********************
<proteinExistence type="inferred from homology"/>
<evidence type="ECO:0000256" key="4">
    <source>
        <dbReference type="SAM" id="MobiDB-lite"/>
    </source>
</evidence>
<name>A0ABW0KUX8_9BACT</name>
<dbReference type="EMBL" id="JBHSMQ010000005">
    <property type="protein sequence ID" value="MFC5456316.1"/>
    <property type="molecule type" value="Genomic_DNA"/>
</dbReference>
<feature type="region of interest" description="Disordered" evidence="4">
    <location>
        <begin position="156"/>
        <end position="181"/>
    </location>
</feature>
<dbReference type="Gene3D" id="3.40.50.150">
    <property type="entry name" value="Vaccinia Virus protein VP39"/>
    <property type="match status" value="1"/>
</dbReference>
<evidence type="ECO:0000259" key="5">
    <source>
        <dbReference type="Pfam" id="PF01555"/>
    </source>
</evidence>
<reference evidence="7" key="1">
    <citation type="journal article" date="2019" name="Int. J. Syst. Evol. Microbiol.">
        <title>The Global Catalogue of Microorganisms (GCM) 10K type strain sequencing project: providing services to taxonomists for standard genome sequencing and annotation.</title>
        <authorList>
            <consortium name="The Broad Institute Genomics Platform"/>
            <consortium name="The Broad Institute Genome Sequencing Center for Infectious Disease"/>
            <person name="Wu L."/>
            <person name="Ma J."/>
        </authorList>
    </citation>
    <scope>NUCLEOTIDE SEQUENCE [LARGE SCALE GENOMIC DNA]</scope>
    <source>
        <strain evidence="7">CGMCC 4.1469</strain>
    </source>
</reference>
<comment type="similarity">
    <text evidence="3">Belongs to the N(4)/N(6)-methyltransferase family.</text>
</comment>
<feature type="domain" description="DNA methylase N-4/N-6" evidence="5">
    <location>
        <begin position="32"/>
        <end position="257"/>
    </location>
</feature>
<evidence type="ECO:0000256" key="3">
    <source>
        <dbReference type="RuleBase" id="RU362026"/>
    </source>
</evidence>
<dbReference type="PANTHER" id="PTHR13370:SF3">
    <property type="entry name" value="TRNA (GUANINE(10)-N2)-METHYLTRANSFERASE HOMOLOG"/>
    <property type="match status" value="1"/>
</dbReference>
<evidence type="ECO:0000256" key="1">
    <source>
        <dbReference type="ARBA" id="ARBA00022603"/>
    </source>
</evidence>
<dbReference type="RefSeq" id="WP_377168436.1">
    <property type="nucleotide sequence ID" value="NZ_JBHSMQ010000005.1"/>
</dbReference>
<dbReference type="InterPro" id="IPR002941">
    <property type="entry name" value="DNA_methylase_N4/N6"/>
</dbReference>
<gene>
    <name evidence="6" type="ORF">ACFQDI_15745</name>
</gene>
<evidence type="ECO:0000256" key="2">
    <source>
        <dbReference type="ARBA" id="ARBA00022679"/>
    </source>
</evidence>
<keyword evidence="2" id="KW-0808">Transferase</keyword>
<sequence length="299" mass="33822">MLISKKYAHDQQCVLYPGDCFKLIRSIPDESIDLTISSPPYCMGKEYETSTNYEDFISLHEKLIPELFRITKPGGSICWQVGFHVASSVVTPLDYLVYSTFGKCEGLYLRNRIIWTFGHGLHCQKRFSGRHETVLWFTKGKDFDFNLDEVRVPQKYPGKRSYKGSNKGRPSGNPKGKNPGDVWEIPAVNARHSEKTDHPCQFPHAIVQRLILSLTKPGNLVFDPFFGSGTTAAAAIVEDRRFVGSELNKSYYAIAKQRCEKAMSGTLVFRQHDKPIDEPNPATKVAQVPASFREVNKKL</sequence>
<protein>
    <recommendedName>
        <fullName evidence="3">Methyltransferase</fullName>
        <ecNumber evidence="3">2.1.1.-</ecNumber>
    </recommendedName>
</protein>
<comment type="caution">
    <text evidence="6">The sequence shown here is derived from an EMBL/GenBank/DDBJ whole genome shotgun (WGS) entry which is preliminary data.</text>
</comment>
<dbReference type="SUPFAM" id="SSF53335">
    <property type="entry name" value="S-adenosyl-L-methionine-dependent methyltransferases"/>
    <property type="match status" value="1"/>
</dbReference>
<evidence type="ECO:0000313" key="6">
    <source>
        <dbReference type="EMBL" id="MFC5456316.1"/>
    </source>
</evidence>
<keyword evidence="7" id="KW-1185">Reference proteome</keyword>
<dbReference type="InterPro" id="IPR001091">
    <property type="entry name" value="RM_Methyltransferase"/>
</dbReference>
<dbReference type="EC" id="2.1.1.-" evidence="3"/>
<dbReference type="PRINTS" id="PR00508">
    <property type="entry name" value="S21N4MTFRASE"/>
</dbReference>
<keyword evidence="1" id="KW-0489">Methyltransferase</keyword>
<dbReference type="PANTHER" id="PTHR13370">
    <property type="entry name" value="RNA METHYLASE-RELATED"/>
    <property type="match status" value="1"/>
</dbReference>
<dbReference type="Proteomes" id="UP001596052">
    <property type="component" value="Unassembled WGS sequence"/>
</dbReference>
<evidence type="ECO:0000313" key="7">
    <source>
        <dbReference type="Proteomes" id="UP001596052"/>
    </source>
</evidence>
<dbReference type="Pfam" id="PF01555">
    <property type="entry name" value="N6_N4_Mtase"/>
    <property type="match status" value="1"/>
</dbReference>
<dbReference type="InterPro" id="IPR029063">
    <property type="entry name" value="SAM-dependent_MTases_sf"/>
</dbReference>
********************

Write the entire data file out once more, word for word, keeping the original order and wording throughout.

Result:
<proteinExistence type="inferred from homology"/>
<evidence type="ECO:0000256" key="4">
    <source>
        <dbReference type="SAM" id="MobiDB-lite"/>
    </source>
</evidence>
<name>A0ABW0KUX8_9BACT</name>
<dbReference type="EMBL" id="JBHSMQ010000005">
    <property type="protein sequence ID" value="MFC5456316.1"/>
    <property type="molecule type" value="Genomic_DNA"/>
</dbReference>
<feature type="region of interest" description="Disordered" evidence="4">
    <location>
        <begin position="156"/>
        <end position="181"/>
    </location>
</feature>
<dbReference type="Gene3D" id="3.40.50.150">
    <property type="entry name" value="Vaccinia Virus protein VP39"/>
    <property type="match status" value="1"/>
</dbReference>
<evidence type="ECO:0000259" key="5">
    <source>
        <dbReference type="Pfam" id="PF01555"/>
    </source>
</evidence>
<reference evidence="7" key="1">
    <citation type="journal article" date="2019" name="Int. J. Syst. Evol. Microbiol.">
        <title>The Global Catalogue of Microorganisms (GCM) 10K type strain sequencing project: providing services to taxonomists for standard genome sequencing and annotation.</title>
        <authorList>
            <consortium name="The Broad Institute Genomics Platform"/>
            <consortium name="The Broad Institute Genome Sequencing Center for Infectious Disease"/>
            <person name="Wu L."/>
            <person name="Ma J."/>
        </authorList>
    </citation>
    <scope>NUCLEOTIDE SEQUENCE [LARGE SCALE GENOMIC DNA]</scope>
    <source>
        <strain evidence="7">CGMCC 4.1469</strain>
    </source>
</reference>
<comment type="similarity">
    <text evidence="3">Belongs to the N(4)/N(6)-methyltransferase family.</text>
</comment>
<feature type="domain" description="DNA methylase N-4/N-6" evidence="5">
    <location>
        <begin position="32"/>
        <end position="257"/>
    </location>
</feature>
<evidence type="ECO:0000256" key="3">
    <source>
        <dbReference type="RuleBase" id="RU362026"/>
    </source>
</evidence>
<dbReference type="PANTHER" id="PTHR13370:SF3">
    <property type="entry name" value="TRNA (GUANINE(10)-N2)-METHYLTRANSFERASE HOMOLOG"/>
    <property type="match status" value="1"/>
</dbReference>
<evidence type="ECO:0000256" key="1">
    <source>
        <dbReference type="ARBA" id="ARBA00022603"/>
    </source>
</evidence>
<dbReference type="RefSeq" id="WP_377168436.1">
    <property type="nucleotide sequence ID" value="NZ_JBHSMQ010000005.1"/>
</dbReference>
<dbReference type="InterPro" id="IPR002941">
    <property type="entry name" value="DNA_methylase_N4/N6"/>
</dbReference>
<gene>
    <name evidence="6" type="ORF">ACFQDI_15745</name>
</gene>
<evidence type="ECO:0000256" key="2">
    <source>
        <dbReference type="ARBA" id="ARBA00022679"/>
    </source>
</evidence>
<keyword evidence="2" id="KW-0808">Transferase</keyword>
<sequence length="299" mass="33822">MLISKKYAHDQQCVLYPGDCFKLIRSIPDESIDLTISSPPYCMGKEYETSTNYEDFISLHEKLIPELFRITKPGGSICWQVGFHVASSVVTPLDYLVYSTFGKCEGLYLRNRIIWTFGHGLHCQKRFSGRHETVLWFTKGKDFDFNLDEVRVPQKYPGKRSYKGSNKGRPSGNPKGKNPGDVWEIPAVNARHSEKTDHPCQFPHAIVQRLILSLTKPGNLVFDPFFGSGTTAAAAIVEDRRFVGSELNKSYYAIAKQRCEKAMSGTLVFRQHDKPIDEPNPATKVAQVPASFREVNKKL</sequence>
<protein>
    <recommendedName>
        <fullName evidence="3">Methyltransferase</fullName>
        <ecNumber evidence="3">2.1.1.-</ecNumber>
    </recommendedName>
</protein>
<comment type="caution">
    <text evidence="6">The sequence shown here is derived from an EMBL/GenBank/DDBJ whole genome shotgun (WGS) entry which is preliminary data.</text>
</comment>
<dbReference type="SUPFAM" id="SSF53335">
    <property type="entry name" value="S-adenosyl-L-methionine-dependent methyltransferases"/>
    <property type="match status" value="1"/>
</dbReference>
<evidence type="ECO:0000313" key="6">
    <source>
        <dbReference type="EMBL" id="MFC5456316.1"/>
    </source>
</evidence>
<keyword evidence="7" id="KW-1185">Reference proteome</keyword>
<dbReference type="InterPro" id="IPR001091">
    <property type="entry name" value="RM_Methyltransferase"/>
</dbReference>
<dbReference type="EC" id="2.1.1.-" evidence="3"/>
<dbReference type="PRINTS" id="PR00508">
    <property type="entry name" value="S21N4MTFRASE"/>
</dbReference>
<keyword evidence="1" id="KW-0489">Methyltransferase</keyword>
<dbReference type="PANTHER" id="PTHR13370">
    <property type="entry name" value="RNA METHYLASE-RELATED"/>
    <property type="match status" value="1"/>
</dbReference>
<dbReference type="Proteomes" id="UP001596052">
    <property type="component" value="Unassembled WGS sequence"/>
</dbReference>
<evidence type="ECO:0000313" key="7">
    <source>
        <dbReference type="Proteomes" id="UP001596052"/>
    </source>
</evidence>
<dbReference type="Pfam" id="PF01555">
    <property type="entry name" value="N6_N4_Mtase"/>
    <property type="match status" value="1"/>
</dbReference>
<dbReference type="InterPro" id="IPR029063">
    <property type="entry name" value="SAM-dependent_MTases_sf"/>
</dbReference>